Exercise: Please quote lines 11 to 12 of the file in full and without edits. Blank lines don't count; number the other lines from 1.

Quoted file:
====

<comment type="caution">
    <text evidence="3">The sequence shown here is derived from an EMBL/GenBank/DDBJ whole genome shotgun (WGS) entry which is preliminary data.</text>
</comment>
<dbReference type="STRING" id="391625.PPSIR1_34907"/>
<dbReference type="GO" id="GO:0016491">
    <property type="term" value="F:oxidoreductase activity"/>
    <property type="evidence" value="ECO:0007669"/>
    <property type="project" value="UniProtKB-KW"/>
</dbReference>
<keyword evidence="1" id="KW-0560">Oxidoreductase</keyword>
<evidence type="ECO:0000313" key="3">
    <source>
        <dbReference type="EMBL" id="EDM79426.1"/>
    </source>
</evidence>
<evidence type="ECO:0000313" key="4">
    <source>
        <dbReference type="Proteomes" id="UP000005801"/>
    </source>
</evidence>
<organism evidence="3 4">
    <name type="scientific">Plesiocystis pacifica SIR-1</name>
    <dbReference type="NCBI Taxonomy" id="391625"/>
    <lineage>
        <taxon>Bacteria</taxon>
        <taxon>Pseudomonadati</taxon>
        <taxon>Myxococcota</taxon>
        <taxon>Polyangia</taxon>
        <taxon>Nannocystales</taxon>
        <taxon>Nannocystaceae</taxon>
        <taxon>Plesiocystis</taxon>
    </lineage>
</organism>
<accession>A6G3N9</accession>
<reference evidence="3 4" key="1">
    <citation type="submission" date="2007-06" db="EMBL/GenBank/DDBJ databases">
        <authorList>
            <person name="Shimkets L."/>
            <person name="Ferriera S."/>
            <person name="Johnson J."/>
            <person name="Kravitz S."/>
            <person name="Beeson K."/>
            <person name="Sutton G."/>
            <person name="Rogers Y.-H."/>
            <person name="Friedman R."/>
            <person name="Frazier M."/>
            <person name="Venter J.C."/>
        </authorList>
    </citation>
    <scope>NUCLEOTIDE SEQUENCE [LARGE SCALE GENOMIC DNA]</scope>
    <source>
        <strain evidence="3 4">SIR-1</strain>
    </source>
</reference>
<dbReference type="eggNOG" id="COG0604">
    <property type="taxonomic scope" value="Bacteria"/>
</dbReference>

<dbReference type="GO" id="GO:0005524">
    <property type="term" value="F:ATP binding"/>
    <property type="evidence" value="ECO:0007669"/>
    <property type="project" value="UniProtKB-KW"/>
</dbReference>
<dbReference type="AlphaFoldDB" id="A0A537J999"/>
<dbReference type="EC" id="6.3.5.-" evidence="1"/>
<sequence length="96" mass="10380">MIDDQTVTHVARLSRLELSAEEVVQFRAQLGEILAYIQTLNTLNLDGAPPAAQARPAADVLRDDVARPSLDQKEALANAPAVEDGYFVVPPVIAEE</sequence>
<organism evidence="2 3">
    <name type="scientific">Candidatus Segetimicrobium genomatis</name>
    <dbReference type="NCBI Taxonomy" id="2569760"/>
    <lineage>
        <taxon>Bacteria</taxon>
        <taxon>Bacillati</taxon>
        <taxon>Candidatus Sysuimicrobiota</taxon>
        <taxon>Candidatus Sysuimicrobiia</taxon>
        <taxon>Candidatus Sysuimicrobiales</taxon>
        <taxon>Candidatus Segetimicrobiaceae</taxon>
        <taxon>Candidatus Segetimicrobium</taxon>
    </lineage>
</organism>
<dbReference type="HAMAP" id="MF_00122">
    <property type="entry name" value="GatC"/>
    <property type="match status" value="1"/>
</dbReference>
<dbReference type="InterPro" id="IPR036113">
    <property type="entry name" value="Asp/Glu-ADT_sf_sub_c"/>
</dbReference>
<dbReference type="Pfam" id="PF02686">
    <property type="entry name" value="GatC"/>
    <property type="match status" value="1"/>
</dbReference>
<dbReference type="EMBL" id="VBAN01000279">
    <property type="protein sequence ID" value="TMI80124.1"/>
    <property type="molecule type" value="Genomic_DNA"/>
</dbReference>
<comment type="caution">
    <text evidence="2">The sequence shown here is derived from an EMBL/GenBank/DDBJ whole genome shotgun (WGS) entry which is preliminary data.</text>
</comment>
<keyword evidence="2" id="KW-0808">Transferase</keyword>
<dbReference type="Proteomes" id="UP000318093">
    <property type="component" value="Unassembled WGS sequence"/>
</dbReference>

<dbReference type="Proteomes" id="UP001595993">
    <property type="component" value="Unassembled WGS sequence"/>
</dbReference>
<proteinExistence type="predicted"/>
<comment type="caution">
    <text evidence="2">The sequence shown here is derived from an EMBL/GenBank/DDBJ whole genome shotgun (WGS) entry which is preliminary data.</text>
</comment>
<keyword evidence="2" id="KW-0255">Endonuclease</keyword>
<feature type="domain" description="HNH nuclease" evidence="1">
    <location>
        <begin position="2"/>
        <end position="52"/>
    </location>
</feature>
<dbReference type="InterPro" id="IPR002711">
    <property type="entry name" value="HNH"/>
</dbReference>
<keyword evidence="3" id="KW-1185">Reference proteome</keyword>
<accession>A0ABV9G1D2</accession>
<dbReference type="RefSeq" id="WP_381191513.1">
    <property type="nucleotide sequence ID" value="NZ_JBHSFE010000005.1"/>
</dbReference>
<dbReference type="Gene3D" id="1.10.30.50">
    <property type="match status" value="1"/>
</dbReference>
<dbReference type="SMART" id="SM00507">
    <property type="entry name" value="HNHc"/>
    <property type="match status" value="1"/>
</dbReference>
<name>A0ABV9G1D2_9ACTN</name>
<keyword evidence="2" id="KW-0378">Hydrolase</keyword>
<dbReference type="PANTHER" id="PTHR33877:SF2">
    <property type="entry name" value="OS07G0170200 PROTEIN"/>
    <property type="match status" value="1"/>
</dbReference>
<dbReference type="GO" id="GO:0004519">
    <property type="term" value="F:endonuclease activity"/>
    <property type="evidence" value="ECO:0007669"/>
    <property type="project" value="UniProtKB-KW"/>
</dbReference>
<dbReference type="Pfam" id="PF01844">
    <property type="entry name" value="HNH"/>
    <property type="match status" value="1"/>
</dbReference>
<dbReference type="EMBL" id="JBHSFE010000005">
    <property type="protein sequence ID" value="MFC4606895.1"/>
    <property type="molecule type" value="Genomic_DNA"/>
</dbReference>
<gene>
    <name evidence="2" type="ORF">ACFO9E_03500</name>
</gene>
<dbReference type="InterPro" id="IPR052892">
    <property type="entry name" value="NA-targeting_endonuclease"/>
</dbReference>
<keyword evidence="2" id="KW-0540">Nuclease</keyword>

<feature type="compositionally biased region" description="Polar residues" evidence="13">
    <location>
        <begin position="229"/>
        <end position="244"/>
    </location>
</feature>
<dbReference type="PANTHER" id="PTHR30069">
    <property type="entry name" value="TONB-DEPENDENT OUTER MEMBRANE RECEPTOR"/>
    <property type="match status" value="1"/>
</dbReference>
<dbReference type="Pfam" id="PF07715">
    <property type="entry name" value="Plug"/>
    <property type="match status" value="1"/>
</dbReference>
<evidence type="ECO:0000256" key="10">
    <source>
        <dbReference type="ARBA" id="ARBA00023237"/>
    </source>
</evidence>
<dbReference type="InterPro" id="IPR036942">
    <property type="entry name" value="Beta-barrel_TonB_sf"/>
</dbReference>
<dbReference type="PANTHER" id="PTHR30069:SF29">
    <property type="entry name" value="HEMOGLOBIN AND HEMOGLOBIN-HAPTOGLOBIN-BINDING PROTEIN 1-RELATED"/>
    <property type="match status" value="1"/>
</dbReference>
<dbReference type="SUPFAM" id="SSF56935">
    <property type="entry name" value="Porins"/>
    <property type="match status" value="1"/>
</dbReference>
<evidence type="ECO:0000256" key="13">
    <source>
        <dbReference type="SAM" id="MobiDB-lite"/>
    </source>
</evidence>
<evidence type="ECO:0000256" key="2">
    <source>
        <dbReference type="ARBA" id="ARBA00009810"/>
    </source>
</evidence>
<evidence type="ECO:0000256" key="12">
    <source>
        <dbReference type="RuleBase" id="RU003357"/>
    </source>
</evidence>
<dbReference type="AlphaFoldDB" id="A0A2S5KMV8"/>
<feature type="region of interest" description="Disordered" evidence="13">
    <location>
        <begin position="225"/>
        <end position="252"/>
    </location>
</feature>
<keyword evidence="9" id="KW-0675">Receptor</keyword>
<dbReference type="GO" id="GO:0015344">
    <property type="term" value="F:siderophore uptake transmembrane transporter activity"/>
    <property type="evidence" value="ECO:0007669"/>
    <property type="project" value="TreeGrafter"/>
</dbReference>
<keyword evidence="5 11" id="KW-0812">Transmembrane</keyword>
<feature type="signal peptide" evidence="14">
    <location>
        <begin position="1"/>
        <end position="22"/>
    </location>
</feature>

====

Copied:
<evidence type="ECO:0000313" key="3">
    <source>